Shit, the enchiladas. She’d put the second round in the oven right after getting off the phone with Angela, but she hadn’t set her timer. Carlos had said twenty minutes, but she had no idea how long they’d already been in there. Five minutes, ten? She could check them, but she didn’t have a clue what enchiladas would look like after five minutes versus after ten versus after fifteen, so that would be no help. She set her timer for fifteen minutes and crossed her fingers.

You guys, I’m freaking out—I’m at Carlos’s house and he left in a rush because his cousin is going to have an emergency c-section, and I stayed here to babysit the enchiladas we were making her, and I may have ruined them. That was a slight overstatement, but that’s how it felt to her, okay? Now I’m sitting here waiting to hear any news and stress eating chips.

That reminded her. She got up and went to the fridge and got the jar of salsa.

It must have been an emergency, who the fuck would leave you in charge of food in the oven?

Thanks, Courtney. Always there with a kind word.

No, but seriously, of course you’re freaking out, that’s stressful. Do you know what’s going on? Do they need cupcakes? I’m just packing up the shop—we were open late tonight, I have some left over.

Ooh, cupcakes were a great idea. Not for Carlos, for herself.

I desperately want all of your cupcakes, but I feel like they strike the wrong note when no one knows what’s going to happen. Like, “here’s some cupcakes to celebrate this stressful emergency!” you know? He texted me after he got to the hospital and said they were bringing her in for surgery, but that’s all I know.

She wanted to text him again, but she had no idea if his phone had power yet. And even if it did, he was probably busy with his family; he probably didn’t want to hear from her. She reached for another chip just as Dana texted.

Oh no, Nik! Poor Carlos and his poor cousin. Do you need anything?

Did she need anything? Yes, lots of things: Carlos to be on the couch next to her; his cousin—who she’d never met, but felt a kinship to because of their shared love for serial killer books—to be okay; his cousin’s baby to be okay; his sister to not hate her for calling her Angie; to know what to do right now; cupcakes. Dana couldn’t get her any of those things, though.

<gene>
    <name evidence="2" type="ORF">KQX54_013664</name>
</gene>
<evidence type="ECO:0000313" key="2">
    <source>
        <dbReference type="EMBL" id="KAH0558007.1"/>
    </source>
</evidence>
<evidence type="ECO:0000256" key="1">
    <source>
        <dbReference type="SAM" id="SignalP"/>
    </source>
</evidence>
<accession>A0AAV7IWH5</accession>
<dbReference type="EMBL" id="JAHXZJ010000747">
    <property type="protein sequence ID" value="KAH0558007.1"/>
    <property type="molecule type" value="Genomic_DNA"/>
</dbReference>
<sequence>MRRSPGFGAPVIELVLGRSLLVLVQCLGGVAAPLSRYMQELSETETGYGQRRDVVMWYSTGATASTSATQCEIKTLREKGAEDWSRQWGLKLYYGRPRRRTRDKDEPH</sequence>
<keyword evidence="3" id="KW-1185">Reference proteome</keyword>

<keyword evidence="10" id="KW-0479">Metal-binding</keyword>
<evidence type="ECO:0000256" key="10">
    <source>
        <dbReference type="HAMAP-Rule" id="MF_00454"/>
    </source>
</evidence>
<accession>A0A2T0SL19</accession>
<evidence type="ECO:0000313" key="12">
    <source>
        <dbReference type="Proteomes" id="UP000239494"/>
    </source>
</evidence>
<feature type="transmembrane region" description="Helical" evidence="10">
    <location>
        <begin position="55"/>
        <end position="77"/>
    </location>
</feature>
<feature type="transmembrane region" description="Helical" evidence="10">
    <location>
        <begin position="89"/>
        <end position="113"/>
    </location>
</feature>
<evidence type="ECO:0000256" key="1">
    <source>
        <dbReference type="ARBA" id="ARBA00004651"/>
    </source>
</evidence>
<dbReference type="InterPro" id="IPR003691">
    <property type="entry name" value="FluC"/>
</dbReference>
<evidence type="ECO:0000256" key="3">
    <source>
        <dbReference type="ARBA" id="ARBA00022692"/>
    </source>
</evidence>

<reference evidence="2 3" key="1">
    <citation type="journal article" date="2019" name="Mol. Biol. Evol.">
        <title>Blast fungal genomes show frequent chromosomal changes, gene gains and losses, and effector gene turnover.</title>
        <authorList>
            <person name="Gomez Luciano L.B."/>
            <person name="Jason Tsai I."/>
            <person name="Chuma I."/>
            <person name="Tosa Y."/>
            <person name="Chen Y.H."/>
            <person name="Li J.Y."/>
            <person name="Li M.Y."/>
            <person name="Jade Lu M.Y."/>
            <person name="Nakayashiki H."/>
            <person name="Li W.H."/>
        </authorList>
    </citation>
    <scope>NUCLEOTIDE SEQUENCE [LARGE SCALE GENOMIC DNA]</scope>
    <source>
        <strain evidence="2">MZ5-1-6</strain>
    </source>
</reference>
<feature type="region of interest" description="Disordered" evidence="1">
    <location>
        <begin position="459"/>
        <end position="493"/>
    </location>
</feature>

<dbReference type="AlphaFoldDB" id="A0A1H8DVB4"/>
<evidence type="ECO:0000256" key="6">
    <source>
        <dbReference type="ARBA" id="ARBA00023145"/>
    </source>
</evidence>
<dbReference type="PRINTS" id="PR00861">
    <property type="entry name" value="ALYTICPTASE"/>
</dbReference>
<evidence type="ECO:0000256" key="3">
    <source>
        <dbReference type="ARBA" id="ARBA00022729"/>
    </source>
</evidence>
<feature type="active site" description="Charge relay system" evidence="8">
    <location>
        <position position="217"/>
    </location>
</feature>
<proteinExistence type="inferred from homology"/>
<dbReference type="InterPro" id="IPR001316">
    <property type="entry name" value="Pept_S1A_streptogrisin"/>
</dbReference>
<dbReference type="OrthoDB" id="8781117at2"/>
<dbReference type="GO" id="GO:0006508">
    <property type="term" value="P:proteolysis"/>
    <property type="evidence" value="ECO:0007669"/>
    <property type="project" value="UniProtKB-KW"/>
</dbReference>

No, I’m okay. I have my laptop here, I’ll be fine. Just worried, that’s all.

Both of her friends texted back in quick succession.

Okay, keep us posted. We’re here if you need anything!

Let me know if you need bourbon, or change your mind about cupcakes, or if you need anything else.

She spent the next thirty minutes trying to find something to occupy her mind: she finished cleaning the kitchen; she tried and failed to edit the story she’d been working on that day; she took the enchiladas out of the oven; she thought about snooping in his medicine cabinet—it was really the perfect opportunity to do some snooping when he wasn’t around to catch her—but she didn’t have the heart to do it. Everywhere she went, she kept her phone in her pocket, but he never texted.

She felt so helpless. She kept remembering that look on his face when he’d answered the phone and heard his cousin crying, and how when he’d gotten off the phone, he hadn’t said a word but had held on to her so tightly. She wanted to do something, anything, to fix this, to make him feel better, but there was nothing she could do.

Finally, she texted him out of sheer anxiety.

Any news? How are you doing?

He texted back right away. He must have found a charger.

Starving. Wish I had some of those enchiladas we made. No news yet but it should be soon—c-sections don’t take all that long. I might start freaking out if we don’t hear something soon, actually.

“Might” start freaking out—she was pretty sure he was already freaked out and just trying to keep it together.

Keep me posted, okay? If you have time.

She opened a cabinet door in the kitchen to grab the aluminum foil to cover the enchilada pans, and next to it, she saw a stack of paper plates and plastic cutlery.